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TD donates $40,000 for South Asian mental health and addictions recovery in the Okanagan

South Asians 'not immune'

The stigma around mental health and substance abuse is easing in the South Asian community, and a new donation from TD Bank Group aims to help keep the conversation flowing.

The $40,000 will help The Okanagan Sikh Temple and Cultural Society launch a new recovery support program for South Asian people living in the Okanagan.

The program will provide drop-in sessions for people seeking help fighting mental health challenges associated with addiction. The initiative comes at a critical time following a Fraser Health study that suggested South Asian people "may be more likely to die from an overdose than non-South Asian people."

The funding will also go toward helping to improve communication between parents and children around drug use and gang culture.

"Our community is not immune to the societal issues that many British Columbians are facing, including the opioid crisis and mental health challenges," said Amarjit Singh Lalli, President, The Okanagan Sikh Temple and Cultural Society. "We want South Asian people who may be struggling to be able to seek help and access available resources that are both language-specific and culturally safe."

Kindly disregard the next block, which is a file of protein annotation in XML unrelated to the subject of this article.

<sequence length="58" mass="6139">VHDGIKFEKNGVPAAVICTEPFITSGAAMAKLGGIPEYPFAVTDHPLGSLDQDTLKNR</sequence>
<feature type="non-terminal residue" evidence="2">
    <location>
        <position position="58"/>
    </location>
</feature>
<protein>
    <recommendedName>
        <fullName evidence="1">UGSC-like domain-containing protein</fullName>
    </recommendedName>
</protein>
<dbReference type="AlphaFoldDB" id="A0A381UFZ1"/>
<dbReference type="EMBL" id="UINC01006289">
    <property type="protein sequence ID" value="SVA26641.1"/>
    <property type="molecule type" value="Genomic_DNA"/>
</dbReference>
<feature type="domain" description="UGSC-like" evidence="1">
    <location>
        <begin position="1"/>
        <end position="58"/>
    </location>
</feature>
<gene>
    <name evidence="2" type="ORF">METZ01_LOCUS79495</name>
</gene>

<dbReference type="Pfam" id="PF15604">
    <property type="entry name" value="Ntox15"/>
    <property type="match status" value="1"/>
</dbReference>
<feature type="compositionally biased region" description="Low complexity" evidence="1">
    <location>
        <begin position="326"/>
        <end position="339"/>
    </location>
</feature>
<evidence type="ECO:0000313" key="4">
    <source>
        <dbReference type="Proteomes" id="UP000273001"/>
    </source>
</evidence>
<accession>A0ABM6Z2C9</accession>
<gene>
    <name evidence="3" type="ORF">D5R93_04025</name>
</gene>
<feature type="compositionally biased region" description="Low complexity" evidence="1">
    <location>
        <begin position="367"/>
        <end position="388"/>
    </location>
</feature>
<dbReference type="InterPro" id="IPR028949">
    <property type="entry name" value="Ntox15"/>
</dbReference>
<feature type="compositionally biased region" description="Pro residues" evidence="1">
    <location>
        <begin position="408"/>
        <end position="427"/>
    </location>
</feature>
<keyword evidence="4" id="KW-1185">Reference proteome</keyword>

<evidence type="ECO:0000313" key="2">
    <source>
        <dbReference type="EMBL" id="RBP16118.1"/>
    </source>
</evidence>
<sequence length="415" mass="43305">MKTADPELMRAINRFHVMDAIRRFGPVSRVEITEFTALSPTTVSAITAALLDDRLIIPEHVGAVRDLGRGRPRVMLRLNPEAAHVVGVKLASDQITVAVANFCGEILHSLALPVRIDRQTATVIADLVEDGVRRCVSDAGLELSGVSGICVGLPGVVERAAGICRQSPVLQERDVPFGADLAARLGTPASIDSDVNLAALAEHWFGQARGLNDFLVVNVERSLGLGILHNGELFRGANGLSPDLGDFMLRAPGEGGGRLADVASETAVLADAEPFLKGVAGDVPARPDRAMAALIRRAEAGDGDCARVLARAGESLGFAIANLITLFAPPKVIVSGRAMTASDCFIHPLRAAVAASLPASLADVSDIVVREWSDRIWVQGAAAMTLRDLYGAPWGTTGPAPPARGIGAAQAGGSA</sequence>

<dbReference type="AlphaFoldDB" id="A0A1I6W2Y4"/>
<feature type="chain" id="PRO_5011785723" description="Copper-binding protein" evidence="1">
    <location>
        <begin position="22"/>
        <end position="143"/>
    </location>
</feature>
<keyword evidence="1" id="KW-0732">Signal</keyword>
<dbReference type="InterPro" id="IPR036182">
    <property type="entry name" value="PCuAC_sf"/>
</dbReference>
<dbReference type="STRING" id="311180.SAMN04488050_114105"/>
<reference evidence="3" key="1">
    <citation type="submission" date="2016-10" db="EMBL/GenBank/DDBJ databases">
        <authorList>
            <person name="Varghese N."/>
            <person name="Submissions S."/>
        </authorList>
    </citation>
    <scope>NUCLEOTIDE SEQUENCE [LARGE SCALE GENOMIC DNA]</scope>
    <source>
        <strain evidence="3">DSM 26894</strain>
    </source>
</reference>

The Okanagan Sikh Temple and Cultural Society is working to recruit multiple experienced counsellors who can speak Punjabi and English to lead the drop-in sessions.

Vik Bains has been the branch manager at TD in Rutland for 11 years, and he’s been with the bank for 18 years.

"There has certainly been a history of stigma around substance abuse, however, the conversation within the South Asian community is changing. Whether in our branch or out in the community, I am talking to people who are increasingly opening up about their own personal struggles or are expressing concern over loved ones," he explains.

He just wanted to be able to help, so he reached out to TD Bank Group head office about tapping into a national funding pot.

“Hearing people speak up has been powerful because as a South Asian person myself, I grew up and mental health/addictions often (were) swept under the rug,” said Bains, who believes having resources in Punjabi will make a big difference.



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